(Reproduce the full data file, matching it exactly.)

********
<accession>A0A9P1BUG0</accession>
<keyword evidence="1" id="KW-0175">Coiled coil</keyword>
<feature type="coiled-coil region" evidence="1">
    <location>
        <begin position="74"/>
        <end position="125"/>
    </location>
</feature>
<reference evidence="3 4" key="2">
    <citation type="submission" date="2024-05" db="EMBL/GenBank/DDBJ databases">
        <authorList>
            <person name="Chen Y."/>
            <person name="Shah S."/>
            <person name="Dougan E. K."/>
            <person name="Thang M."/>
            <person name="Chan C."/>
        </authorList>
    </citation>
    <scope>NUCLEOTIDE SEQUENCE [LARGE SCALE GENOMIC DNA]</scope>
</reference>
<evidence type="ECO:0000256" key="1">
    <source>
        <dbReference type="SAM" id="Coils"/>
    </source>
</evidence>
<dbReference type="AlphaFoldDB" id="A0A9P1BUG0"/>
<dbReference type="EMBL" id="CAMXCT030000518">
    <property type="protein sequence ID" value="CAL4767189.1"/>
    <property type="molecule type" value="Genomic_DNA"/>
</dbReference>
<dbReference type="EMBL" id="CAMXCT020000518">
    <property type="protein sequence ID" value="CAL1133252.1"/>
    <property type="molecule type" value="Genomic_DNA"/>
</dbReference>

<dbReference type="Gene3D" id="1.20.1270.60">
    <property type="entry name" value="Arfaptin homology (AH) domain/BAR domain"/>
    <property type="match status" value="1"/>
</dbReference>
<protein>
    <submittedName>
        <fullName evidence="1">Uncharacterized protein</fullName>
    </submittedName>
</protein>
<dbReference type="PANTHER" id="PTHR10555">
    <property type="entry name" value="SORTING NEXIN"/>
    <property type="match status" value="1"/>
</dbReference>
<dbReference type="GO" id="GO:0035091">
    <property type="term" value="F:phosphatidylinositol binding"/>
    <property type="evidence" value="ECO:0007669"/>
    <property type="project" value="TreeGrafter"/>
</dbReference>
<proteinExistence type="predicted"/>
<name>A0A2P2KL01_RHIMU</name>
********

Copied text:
<accession>A0A9P1BUG0</accession>
<keyword evidence="1" id="KW-0175">Coiled coil</keyword>
<feature type="coiled-coil region" evidence="1">
    <location>
        <begin position="74"/>
        <end position="125"/>
    </location>
</feature>
<reference evidence="3 4" key="2">
    <citation type="submission" date="2024-05" db="EMBL/GenBank/DDBJ databases">
        <authorList>
            <person name="Chen Y."/>
            <person name="Shah S."/>
            <person name="Dougan E. K."/>
            <person name="Thang M."/>
            <person name="Chan C."/>
        </authorList>
    </citation>
    <scope>NUCLEOTIDE SEQUENCE [LARGE SCALE GENOMIC DNA]</scope>
</reference>
<evidence type="ECO:0000256" key="1">
    <source>
        <dbReference type="SAM" id="Coils"/>
    </source>
</evidence>
<dbReference type="AlphaFoldDB" id="A0A9P1BUG0"/>
<dbReference type="EMBL" id="CAMXCT030000518">
    <property type="protein sequence ID" value="CAL4767189.1"/>
    <property type="molecule type" value="Genomic_DNA"/>
</dbReference>
<dbReference type="EMBL" id="CAMXCT020000518">
    <property type="protein sequence ID" value="CAL1133252.1"/>
    <property type="molecule type" value="Genomic_DNA"/>
</dbReference>

<dbReference type="Gene3D" id="1.20.1270.60">
    <property type="entry name" value="Arfaptin homology (AH) domain/BAR domain"/>
    <property type="match status" value="1"/>
</dbReference>
<protein>
    <submittedName>
        <fullName evidence="1">Uncharacterized protein</fullName>
    </submittedName>
</protein>
<dbReference type="PANTHER" id="PTHR10555">
    <property type="entry name" value="SORTING NEXIN"/>
    <property type="match status" value="1"/>
</dbReference>
<dbReference type="GO" id="GO:0035091">
    <property type="term" value="F:phosphatidylinositol binding"/>
    <property type="evidence" value="ECO:0007669"/>
    <property type="project" value="TreeGrafter"/>
</dbReference>
<proteinExistence type="predicted"/>
<name>A0A2P2KL01_RHIMU</name>